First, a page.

A Muse Aquatic

A conversation with Oriana Poindexter

 

AlgiKnit: We’re so curious to find out: who are you, where are you from, and what do you do?

Oriana Poindexter: I work as a scientist and an artist, and in my free time I surf and free dive. I grew up in Laguna Beach, and moved down to San Diego in 2013. As a fisheries scientist, I split my time between the Scripps Institution of Oceanography and the NOAA Southwest Fisheries Science Center on the UCSD campus in La Jolla. As an artist, I make photographs both on land and underwater.

I’m so lucky to have the ocean be such a large part of my life. To be able to see, touch and smell it on a daily basis is an honor. The ocean is everything - a place of refuge, renewal, destruction, and mystical beauty.
— Oriana Poindexter

AlgiKnit: Your work largely revolves around marine life. Why is it so influential to you and what role has the ocean and its ecology played in your life?

Oriana Poindexter: I'm so lucky to have the ocean be such a large part of my life. To be able to see, touch and smell it on a daily basis is an honor. The ocean is everything - a place of refuge, renewal, destruction, and mystical beauty. It's the governing natural force of our planet, but so vulnerable to the abuse of human governance. I plan to spend the rest of my life getting to know it better, and continue trying to show others just how spectacular it is.

 
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AlgiKnit: What is the day-to-day life of a fisheries scientist like? Is working with fish in a controlled setting significantly different than in the ocean? And, what do you think about the future of fish farming?

Oriana Poindexter My job is a mix of computer work - research, report writing, data management - and visits to the fishing docks, processors, and even restaurants to collect samples from landed fish, and meet with people working along the seafood supply chain. We're lucky in San Diego to have an active commercial fishing community that is so open to working with scientists. Aquaculture is an area that absolutely needs more focus here in the United States - on a global scale, it's a necessity to feed the human population, but there's a lot of work to be done to figure out how to do it right.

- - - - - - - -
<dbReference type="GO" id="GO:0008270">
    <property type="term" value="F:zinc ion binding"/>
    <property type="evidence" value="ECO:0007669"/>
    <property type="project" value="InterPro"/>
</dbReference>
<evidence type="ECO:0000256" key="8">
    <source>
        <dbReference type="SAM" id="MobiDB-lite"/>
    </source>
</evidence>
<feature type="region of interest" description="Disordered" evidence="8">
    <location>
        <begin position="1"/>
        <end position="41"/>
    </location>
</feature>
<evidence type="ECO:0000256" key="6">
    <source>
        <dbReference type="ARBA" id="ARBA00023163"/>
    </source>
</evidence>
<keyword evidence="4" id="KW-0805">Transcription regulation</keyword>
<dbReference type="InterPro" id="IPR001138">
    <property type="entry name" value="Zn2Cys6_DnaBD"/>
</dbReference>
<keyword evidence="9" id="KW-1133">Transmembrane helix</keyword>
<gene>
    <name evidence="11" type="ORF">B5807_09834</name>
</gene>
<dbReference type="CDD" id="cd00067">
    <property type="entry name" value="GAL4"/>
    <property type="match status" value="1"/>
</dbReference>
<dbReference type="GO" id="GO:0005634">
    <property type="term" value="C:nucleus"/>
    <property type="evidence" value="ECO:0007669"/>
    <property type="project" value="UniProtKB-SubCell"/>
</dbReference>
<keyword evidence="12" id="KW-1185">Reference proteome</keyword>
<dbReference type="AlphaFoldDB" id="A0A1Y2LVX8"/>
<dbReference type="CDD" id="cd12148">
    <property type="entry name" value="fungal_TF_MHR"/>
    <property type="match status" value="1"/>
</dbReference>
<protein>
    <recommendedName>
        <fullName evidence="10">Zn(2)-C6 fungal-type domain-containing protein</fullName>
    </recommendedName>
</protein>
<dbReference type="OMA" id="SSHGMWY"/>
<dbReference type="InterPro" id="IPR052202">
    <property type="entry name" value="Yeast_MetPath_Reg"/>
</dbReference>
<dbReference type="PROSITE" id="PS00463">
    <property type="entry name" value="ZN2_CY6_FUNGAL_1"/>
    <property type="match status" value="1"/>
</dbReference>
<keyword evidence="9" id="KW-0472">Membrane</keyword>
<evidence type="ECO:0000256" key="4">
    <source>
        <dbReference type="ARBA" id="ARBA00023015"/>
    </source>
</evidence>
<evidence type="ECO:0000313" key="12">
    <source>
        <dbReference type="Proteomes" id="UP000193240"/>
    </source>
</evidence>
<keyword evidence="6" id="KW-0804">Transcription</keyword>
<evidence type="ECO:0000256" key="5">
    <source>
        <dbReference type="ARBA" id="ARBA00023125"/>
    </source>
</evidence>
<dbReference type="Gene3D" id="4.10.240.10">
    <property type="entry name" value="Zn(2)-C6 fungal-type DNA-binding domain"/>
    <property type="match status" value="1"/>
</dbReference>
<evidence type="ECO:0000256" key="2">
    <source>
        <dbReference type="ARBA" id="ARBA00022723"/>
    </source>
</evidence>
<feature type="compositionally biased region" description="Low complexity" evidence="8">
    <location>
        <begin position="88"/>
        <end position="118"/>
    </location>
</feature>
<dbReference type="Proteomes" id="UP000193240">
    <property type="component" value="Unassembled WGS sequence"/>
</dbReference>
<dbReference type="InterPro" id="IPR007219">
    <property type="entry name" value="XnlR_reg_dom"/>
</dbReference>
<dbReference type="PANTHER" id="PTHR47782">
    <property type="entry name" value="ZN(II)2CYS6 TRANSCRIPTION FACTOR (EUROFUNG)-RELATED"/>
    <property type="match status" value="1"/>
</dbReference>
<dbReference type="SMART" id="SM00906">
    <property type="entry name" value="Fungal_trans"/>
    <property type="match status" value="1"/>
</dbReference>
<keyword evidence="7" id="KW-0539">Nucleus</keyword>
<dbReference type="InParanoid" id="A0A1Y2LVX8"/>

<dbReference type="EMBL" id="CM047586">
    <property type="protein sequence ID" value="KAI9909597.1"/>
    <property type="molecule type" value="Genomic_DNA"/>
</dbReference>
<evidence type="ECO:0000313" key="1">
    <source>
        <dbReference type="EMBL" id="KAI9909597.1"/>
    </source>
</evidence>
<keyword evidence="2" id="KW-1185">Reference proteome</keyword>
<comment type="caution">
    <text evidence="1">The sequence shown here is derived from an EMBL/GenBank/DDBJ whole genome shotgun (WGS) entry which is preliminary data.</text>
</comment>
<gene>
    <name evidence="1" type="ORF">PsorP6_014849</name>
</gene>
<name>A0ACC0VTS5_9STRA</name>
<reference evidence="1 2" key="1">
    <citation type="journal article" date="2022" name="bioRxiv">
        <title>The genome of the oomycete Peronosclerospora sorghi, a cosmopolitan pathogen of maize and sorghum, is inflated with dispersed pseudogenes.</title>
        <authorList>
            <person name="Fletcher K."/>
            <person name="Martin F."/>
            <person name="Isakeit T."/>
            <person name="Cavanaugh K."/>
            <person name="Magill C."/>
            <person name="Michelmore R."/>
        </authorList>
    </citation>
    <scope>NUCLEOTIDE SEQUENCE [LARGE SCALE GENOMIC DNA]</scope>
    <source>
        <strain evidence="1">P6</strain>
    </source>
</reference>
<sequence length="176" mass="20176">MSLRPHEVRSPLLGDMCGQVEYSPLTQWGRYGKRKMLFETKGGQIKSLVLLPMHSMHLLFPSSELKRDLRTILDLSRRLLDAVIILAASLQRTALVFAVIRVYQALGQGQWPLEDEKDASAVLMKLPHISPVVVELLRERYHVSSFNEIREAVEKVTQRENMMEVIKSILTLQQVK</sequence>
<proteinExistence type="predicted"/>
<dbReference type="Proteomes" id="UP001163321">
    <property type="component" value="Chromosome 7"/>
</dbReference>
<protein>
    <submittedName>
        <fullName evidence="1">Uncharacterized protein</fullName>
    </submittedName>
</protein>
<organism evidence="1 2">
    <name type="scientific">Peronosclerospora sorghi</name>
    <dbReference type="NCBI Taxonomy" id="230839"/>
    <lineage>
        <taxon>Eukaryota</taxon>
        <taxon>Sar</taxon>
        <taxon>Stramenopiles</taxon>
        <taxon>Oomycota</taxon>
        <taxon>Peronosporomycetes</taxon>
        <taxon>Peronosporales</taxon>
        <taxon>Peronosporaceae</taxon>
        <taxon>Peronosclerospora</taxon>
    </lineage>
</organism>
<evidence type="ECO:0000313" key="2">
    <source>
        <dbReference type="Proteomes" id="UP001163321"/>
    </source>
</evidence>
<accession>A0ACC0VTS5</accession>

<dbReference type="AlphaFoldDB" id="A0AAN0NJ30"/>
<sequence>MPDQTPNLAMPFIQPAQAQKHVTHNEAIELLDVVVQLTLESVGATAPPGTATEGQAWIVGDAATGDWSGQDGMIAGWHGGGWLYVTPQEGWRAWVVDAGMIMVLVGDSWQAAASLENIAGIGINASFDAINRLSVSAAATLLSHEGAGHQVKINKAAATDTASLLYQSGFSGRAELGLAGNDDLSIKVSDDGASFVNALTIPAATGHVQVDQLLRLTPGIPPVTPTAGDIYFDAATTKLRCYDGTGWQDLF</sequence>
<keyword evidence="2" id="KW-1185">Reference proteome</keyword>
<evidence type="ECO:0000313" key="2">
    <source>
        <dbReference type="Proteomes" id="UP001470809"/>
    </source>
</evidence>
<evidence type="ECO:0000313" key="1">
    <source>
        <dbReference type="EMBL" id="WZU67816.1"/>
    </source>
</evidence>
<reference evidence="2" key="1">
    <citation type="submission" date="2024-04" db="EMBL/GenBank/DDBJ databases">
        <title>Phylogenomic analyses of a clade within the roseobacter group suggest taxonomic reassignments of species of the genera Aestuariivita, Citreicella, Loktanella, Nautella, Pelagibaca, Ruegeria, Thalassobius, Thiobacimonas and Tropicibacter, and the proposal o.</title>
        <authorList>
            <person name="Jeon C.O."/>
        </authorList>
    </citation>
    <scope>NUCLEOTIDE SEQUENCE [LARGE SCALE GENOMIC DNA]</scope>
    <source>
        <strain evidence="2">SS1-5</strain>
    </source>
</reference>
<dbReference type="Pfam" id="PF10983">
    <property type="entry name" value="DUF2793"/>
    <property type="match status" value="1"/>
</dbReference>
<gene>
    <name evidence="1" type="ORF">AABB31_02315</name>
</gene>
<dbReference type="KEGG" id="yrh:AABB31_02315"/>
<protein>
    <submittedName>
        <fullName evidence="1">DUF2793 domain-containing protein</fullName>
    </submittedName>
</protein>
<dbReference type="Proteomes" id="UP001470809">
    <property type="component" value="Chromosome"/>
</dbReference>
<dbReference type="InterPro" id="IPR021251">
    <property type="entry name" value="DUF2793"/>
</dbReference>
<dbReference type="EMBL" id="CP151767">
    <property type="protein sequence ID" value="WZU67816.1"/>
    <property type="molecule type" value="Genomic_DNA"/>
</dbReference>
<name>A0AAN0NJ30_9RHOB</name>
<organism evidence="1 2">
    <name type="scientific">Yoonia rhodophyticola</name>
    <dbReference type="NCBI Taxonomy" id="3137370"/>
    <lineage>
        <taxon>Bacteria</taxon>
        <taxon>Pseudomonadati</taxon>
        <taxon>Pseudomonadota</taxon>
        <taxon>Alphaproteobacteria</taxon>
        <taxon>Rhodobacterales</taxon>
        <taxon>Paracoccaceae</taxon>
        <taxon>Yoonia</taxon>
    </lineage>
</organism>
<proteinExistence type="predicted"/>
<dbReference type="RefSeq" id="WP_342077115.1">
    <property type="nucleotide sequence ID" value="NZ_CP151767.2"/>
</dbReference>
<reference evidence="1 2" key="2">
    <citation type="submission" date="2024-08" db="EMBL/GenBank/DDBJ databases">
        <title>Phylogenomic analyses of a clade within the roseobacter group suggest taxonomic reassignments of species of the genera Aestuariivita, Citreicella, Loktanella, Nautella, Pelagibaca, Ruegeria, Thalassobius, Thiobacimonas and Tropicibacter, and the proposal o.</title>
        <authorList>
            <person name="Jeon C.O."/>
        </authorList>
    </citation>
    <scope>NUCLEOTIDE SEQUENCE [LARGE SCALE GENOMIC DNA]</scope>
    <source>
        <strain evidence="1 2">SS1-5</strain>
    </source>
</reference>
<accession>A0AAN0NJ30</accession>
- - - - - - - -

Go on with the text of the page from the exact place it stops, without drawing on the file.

AlgiKnit: How much overlap do you see between your work as a scientist and as an artist? Do you look at them as two separate things? Or, do they work together to form your career and creative vision?

Oriana Poindexter: Science and art for me are very connected. My subject matter / research focus / muse is the ocean and her inhabitants, which is really an infinite pool to draw inspiration from, both artistically and scientifically.

AlgiKnit: What does the future look like for you? Do you see yourself working with fisheries in the near future? Could you perhaps see yourself focusing solely on your art? Or, is there something you haven't done yet that you're looking forward to doing?

Oriana Poindexter: I'd love to focus my energy more squarely on producing art, but in the foreseeable future, I'll be keeping my day job! I do see myself continuing to work in the fisheries field, while I continue to evolve my artistic practice.

 
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Aquaculture is an area that absolutely needs more focus here in the United States - on a global scale, it’s a necessity to feed the human population, but there’s a lot of work to be done to figure out how to do it right.
— Oriana Poindexter

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Oriana Poindexter is an artist, scientist, free diver and surfer. Through her photography and multimedia art, as well as a strong background in marine science and conservation, Oriana is able to create meaningful and original work that resonates powerfully to the outside eye. To learn more about Oriana or to see more of her work, visit http://www.orianapoindexter.com/ or follow her on Instagram at @opoindex.